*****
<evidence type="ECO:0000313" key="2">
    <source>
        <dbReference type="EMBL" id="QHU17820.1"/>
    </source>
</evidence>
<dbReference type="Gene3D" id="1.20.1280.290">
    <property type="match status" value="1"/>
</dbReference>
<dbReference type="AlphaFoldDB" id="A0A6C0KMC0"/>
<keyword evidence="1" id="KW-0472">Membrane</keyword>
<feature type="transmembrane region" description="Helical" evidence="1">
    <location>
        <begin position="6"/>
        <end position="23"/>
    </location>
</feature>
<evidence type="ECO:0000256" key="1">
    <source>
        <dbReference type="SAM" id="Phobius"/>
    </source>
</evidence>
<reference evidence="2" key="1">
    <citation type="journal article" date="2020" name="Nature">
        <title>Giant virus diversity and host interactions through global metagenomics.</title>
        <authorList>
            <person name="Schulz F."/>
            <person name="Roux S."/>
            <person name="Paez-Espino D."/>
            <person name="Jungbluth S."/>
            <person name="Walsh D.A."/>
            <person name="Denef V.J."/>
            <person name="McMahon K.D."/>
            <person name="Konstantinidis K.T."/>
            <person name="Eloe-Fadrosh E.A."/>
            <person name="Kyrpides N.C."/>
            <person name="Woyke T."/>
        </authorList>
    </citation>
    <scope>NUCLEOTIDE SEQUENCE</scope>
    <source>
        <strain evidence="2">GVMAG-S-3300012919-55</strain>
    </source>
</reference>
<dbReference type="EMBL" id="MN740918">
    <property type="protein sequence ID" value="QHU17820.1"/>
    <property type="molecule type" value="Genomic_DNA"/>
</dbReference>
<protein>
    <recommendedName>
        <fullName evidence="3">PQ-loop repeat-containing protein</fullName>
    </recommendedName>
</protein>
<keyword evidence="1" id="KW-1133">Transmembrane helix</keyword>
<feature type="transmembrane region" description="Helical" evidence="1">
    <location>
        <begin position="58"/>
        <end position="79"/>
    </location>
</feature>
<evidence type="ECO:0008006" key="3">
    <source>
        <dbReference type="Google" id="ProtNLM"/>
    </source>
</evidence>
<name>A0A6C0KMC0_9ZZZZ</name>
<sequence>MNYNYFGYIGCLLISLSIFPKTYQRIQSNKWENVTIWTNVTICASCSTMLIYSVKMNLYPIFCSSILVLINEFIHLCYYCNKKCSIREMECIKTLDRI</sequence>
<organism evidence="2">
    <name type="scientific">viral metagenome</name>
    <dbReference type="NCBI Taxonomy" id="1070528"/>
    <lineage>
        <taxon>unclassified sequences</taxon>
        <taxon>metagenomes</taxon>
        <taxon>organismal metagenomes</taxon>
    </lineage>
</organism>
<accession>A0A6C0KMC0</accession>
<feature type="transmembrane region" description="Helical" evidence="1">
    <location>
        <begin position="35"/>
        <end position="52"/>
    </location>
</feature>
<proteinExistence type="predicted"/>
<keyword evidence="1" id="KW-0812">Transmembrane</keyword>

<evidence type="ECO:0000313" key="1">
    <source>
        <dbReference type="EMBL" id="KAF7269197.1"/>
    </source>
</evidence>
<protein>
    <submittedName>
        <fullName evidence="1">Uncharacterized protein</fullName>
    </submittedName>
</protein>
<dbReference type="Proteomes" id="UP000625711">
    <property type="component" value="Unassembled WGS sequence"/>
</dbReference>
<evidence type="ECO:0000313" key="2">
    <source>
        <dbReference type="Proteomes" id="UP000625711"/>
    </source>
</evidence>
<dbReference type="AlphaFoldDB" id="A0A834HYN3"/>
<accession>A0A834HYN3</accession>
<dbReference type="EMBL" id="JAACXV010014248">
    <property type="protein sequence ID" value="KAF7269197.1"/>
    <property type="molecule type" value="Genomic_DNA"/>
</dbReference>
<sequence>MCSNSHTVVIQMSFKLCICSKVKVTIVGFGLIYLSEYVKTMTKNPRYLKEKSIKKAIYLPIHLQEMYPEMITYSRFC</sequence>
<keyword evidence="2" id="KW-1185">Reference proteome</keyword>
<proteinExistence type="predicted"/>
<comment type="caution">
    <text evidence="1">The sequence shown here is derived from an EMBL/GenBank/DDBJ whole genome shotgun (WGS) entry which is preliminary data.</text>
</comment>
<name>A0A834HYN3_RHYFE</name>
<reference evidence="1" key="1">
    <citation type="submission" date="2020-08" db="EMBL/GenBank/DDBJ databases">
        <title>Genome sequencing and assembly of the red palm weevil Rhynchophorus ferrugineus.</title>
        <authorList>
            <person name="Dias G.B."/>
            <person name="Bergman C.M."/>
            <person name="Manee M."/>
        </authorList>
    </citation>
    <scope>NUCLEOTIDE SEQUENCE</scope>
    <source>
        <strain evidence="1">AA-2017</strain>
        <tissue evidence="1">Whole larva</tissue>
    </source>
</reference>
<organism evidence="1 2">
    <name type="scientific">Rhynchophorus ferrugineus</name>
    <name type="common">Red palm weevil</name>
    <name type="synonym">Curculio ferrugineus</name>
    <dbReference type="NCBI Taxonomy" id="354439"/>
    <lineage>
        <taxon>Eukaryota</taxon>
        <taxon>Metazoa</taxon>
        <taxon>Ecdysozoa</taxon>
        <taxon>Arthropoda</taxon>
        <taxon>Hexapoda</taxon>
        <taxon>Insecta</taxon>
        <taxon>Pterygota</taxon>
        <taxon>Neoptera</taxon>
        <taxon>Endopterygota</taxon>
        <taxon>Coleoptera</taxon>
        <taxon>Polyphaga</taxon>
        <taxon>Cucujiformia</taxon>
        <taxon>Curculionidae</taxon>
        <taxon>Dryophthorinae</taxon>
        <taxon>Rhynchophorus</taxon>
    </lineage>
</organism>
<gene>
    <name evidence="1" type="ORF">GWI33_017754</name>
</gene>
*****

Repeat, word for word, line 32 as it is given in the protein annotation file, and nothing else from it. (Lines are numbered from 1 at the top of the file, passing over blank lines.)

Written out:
            <person name="McMahon K.D."/>